The Tampa Bay Buccaneers took the practice field at the new One Buccaneer Place Wednesday to prepare for their first opponent of the 2006 regular season – the Baltimore Ravens.
The Bucs also released their official injury report, and it revealed that the team isn't as healthy as first thought heading into Sunday's game at Raymond James Stadium.
Three starters – guard Davin Joseph and Dan Buenning, and linebacker Shelton Quarles – are listed as questionable on the injury report, which means they have a 50 percent chance of playing in the Bucs' regular season opener.
Buenning, who started all 17 games at left guard for the Bucs last season, did not practice Wednesday and still is recovering from a sprained ankle he sustained in the first quarter of Tampa Bay's preseason finale vs. Houston.
"No he didn't [practice], but he's making much improvement," said Bucs head coach Jon Gruden. "There is a chance he will play in this game."
Joseph, Tampa Bay's 2006 first-round draft pick, suffered a knee injury during Wednesday's practice, which was why he was added to the injury report. Before the injury, Joseph was projected to make his first start in a regular season game at right guard for the Bucs.
Should Joseph not be able to play vs. Baltimore, G Sean Mahan, who started all 17 games at right guard for the Bucs last season, or G Jeb Terry would start in his place.
"Mahan started every game at guard last year, and Jeb Terry has been around here," said Gruden. "We do have some candidates that can play guard, so the show goes on. We'd like to have a healthy team, but everybody has questionable players at this time. There's a chance these guys could play."
Quarles, who spent a significant amount of time in training and preseason resting, is working through a groin injury. Should he be unable to play, second-year LB Barrett Ruud would make his first career start in a regular season game in Quarles' place.
Bucs Deem Ravens Quarterback Dangerous One of the reasons why many pundits are picking the Baltimore Ravens to be a playoff team in 2006 is because of the addition they made at quarterback this offseason.
The Ravens landed former Tennessee Titans quarterback Steve McNair, who brings a significant amount of experience, leadership and playmaking ability to Baltimore's offense.
"Winner, great competitor," Bucs head coach Jon Gruden said when asked what comes to mind when he thinks of McNair. "Winner, great competitor. You could say that over and over. I've been a big fan of Steve's for a long time. He's a winner, and he's a great competitor, there's no question."
McNair, 33, has started 131 of the 139 career games he's played in since entering the NFL as a first-round pick of the Houston Oilers in 1995. He has since completed 60 percent of his passes and thrown for 27,141 yards and tossed 156 touchdowns and 101 interceptions.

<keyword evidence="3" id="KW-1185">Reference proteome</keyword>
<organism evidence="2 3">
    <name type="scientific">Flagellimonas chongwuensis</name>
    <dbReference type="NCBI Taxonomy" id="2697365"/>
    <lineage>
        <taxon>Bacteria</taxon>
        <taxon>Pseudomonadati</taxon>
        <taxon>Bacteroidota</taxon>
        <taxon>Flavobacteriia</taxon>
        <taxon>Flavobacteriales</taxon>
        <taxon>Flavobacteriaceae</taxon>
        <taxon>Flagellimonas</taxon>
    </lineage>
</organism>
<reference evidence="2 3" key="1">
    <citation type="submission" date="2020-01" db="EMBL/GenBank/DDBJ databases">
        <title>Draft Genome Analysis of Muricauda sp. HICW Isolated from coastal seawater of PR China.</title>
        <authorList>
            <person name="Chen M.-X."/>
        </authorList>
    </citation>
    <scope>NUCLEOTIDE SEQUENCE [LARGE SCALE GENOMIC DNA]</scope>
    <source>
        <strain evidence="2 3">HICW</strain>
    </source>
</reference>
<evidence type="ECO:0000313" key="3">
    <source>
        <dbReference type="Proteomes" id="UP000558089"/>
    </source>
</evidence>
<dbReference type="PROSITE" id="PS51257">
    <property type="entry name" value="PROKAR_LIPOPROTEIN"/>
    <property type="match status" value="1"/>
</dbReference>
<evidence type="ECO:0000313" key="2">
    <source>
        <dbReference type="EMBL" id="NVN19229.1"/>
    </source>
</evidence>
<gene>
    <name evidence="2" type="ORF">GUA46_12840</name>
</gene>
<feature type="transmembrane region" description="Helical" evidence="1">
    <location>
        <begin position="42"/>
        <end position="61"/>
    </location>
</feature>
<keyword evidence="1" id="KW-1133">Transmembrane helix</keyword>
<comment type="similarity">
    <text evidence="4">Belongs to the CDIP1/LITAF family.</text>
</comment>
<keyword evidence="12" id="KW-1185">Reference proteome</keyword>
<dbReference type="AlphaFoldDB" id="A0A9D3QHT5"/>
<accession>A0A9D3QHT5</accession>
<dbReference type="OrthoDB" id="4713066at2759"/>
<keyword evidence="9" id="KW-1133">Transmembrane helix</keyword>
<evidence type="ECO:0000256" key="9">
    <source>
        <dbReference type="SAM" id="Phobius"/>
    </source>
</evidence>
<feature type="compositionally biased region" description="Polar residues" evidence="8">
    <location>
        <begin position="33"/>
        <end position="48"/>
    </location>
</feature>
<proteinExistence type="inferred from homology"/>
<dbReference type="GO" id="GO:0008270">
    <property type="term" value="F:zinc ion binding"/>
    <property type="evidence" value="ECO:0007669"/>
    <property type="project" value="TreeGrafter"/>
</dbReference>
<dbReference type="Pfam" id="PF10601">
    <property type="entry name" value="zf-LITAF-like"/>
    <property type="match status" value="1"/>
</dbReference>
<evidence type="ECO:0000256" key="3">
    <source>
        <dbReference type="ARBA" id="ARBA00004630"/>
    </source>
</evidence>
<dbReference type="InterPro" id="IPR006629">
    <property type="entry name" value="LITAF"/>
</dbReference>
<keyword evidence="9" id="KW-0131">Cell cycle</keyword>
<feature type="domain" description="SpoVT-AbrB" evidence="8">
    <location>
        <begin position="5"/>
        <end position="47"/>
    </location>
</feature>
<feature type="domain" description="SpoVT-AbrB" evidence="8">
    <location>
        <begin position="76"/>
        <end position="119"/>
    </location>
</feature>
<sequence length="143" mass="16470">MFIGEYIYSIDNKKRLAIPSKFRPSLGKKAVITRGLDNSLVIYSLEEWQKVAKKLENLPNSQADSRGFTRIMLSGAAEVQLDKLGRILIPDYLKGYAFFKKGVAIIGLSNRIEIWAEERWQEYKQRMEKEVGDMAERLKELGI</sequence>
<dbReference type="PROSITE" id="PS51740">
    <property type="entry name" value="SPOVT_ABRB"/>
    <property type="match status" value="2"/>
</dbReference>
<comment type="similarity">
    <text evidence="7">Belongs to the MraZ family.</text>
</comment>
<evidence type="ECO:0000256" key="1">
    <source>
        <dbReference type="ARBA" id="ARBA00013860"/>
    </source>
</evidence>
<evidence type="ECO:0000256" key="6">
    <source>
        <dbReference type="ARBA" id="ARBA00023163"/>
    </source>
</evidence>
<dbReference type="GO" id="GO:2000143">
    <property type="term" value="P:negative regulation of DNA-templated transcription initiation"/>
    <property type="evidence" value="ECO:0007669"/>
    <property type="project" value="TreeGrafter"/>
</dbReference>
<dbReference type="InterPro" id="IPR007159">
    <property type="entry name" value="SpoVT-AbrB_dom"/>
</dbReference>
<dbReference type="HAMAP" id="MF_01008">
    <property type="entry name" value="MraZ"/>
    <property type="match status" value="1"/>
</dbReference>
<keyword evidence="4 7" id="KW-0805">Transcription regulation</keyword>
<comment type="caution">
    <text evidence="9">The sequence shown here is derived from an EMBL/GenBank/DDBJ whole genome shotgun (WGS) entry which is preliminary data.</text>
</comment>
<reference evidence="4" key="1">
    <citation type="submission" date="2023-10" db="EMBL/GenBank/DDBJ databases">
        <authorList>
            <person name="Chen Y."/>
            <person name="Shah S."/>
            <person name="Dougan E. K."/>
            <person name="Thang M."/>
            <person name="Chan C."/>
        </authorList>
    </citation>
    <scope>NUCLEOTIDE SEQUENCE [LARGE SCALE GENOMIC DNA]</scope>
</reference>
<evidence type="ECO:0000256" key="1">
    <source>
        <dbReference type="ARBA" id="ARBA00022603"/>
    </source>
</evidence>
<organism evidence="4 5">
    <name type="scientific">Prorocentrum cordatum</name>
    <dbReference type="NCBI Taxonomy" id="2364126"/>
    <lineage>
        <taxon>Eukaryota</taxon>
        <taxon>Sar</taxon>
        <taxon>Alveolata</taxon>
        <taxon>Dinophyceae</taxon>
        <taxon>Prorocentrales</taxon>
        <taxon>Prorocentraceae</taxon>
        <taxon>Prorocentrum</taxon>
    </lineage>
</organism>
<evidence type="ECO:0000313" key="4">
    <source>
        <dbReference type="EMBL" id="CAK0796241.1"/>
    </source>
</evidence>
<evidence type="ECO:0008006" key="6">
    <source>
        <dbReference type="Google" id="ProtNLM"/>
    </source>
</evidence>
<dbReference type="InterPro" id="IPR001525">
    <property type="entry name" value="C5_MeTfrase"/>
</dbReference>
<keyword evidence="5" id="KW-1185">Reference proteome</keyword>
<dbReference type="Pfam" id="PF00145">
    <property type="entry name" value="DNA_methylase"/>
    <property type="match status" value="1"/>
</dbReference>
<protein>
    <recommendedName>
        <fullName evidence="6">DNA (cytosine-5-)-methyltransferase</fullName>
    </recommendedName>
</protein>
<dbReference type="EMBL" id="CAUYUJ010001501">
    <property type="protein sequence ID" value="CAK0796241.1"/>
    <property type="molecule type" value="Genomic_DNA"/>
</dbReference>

Tampa Bay's defense, which ranked No. 1 overall in 2005, realizes it will have its hands full with the 6-foot-2, 230-pound McNair, who turned in an impressive preseason with the Ravens.
"I think he's come in and given the offense a tremendous boost of confidence," Bucs linebacker Derrick Brooks said of McNair. "The Ravens' team has been so defensive-driven these past few years, and I think Steve brings a weapon there, an air of confidence. He's had success in this league that the offensive players can gravitate to and rally around. I think having him there has really enhanced the weapons they already have. You could tell in the preseason that they seem to be playing with a lot more energy on offense. He's making his plays and he's really stepped into a leadership role for them already."
Bucs Have Respect For Ravens Defense Tampa Bay's offense, which finished the 2005 regular season ranked 23rd overall, believes it will be more productive in 2006, especially since it has all 11 starters back from last season.
"We expect big things," Bucs quarterback Chris Simms said. "We're not going to go crazy out there, like you all know. We've got the best defense in the NFL, but as an offensive unit we're extremely confident in what we can do and we're just going to feel the game out and try to go from there. We're going to try to run Cadillac Williams and try to get some of these players on our offense the ball and let them do their thing."
But the Bucs offense has its work cut out Sunday when the Ravens, who finished the '05 regular season with the 5th-ranked defense in the NFL, invade Raymond James stadium to clash with the Bucs, as head coach Jon Gruden explained to the media on Wednesday.
"It's a very complex scheme," Gruden said of Baltimore's defense. "[Defensive end Terrell] Suggs plays everywhere, [linebacker Adalius] Thomas has played free safety or anywhere on the field. They have this guy named [Linebacker] Ray Lewis that makes them go. He's a fire breather. They've added Trevor Pryce. Their two corners of [Samari] Rolle and [Chris] McAllister are a great tandem. Nobody that I've ever talked doesn't think [Ed] Reed isn't the top strong safety in the game. They have great players and they mix it with a lot of juice, strong side blitzes, weak side blitzes, and the 46 package will be here Sunday."
Quote Of The Day Bucs defensive tackle Anthony McFarland on opening the season at home
"Any time you get a chance to have an opener, it's big, and a home opener takes it to a different level. Last year we opened up on the road against Minnesota, and this year we get to open up in our own house, open up a new facility. We've got to make sure we do our part as a team, and we've been prepared so far, and I think the work we do through today and tomorrow will continue to help us do that."